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Compulsory gender quotas end

THE government has welcomed the scrapping of EU plans for compulsory gender quotas in the boardroom – but vowed to carry on working to boost female representation at the highest corporate level.

The European Commission’s plans, watered down in the face of fierce opposition, still set a target of achieving a minimum 40 per cent female presence among non-executive board members by 2020 for publicly listed companies except small and medium-sized firms.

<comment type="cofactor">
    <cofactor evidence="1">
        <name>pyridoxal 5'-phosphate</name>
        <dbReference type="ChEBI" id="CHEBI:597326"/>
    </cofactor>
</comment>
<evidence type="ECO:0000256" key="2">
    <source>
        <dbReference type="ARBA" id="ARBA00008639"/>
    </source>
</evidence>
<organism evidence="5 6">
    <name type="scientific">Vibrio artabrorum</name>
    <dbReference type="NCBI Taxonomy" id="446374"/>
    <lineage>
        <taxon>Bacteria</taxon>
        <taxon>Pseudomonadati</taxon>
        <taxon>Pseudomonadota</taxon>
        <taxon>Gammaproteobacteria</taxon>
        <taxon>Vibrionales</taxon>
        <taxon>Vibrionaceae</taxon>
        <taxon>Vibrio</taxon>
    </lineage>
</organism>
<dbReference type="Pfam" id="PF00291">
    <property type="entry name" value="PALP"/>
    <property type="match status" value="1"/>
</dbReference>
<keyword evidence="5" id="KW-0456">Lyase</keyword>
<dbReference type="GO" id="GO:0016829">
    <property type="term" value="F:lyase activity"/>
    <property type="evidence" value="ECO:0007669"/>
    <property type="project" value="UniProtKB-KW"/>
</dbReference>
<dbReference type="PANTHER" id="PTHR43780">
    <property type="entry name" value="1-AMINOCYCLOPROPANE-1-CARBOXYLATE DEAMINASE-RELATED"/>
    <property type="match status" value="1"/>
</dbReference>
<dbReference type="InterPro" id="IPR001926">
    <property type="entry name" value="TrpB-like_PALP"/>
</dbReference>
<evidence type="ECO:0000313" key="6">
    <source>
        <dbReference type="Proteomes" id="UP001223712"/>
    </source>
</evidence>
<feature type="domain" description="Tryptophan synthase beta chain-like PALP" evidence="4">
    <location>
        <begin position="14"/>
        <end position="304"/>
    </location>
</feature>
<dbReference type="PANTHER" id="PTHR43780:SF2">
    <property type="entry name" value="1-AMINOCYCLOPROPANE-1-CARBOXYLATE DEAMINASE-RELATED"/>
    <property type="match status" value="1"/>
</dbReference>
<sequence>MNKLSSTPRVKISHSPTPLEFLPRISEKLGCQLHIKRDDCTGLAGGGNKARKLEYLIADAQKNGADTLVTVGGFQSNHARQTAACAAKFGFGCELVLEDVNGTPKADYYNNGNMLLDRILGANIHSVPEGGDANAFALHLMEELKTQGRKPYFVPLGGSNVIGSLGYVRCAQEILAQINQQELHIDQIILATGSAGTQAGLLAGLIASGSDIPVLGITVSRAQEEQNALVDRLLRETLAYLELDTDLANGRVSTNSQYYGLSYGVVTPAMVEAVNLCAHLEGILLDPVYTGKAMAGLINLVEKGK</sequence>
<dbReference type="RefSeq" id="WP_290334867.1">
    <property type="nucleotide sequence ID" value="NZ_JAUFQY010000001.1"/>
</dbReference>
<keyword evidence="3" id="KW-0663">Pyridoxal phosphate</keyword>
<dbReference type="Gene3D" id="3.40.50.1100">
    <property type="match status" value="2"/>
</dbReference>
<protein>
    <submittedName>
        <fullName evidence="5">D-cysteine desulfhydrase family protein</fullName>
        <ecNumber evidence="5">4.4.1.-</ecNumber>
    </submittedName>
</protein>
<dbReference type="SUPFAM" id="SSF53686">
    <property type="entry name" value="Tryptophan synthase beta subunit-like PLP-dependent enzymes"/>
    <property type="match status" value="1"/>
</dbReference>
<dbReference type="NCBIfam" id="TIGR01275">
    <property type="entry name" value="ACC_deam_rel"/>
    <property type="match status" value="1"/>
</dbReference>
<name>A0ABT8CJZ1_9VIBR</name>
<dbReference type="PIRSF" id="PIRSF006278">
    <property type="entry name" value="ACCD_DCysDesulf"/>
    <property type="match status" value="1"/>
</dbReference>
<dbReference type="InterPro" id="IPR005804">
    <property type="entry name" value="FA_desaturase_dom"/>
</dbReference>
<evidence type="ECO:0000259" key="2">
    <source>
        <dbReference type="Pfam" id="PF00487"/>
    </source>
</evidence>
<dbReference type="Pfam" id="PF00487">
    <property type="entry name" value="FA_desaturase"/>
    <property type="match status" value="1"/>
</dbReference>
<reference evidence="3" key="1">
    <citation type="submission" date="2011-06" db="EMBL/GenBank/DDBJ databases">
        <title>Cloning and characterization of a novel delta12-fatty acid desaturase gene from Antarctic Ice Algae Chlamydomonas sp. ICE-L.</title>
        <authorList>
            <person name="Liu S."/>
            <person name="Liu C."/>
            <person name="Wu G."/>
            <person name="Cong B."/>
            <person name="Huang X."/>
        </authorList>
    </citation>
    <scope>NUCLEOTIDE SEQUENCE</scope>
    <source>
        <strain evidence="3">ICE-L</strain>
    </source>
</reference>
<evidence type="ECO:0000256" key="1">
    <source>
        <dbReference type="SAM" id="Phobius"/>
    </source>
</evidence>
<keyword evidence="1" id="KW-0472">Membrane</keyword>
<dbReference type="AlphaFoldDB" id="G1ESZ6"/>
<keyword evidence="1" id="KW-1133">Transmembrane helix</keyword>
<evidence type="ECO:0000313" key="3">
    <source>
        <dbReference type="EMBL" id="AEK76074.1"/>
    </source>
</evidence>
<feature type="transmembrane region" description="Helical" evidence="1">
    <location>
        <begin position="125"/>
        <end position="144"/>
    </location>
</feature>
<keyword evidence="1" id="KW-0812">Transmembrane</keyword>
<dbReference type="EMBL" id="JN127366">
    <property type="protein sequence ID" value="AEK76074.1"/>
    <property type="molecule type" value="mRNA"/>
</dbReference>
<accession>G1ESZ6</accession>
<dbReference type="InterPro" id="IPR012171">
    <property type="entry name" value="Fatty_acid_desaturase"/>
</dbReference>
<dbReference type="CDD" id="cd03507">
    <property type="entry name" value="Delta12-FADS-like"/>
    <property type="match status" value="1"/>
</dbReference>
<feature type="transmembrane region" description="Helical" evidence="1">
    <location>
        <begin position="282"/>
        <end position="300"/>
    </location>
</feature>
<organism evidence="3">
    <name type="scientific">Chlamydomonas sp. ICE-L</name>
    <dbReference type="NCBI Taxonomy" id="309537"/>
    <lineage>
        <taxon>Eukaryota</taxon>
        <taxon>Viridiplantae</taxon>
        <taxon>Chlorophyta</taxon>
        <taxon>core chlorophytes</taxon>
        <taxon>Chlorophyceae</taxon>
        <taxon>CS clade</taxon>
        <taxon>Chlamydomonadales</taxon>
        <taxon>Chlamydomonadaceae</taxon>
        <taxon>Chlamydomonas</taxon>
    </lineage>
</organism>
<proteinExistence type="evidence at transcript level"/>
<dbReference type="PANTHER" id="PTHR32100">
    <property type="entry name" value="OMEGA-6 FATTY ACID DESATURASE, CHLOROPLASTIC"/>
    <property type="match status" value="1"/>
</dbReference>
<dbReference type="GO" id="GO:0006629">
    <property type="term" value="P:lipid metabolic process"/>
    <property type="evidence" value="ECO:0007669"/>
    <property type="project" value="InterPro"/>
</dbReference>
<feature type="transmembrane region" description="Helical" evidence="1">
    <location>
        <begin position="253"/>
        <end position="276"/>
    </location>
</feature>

Public sector listed companies will have to meet the target two years earlier.

But the timetable will not apply in countries already taking action to improve gender balance, and “qualification and merit” will still be the key criteria for jobs on the board.

According to latest figures, female representation on boards in the UK could reach 27 per cent by 2015, and 37 per cent by 2020, compared with 16 per cent today.

The current EU average is less than 15 per cent, although gender quotas have already been introduced in domestic law in France, Italy, Spain, Iceland and Belgium. But nine member states including the UK have been pressing the Commission to drop compulsory quotas.

 
 
 

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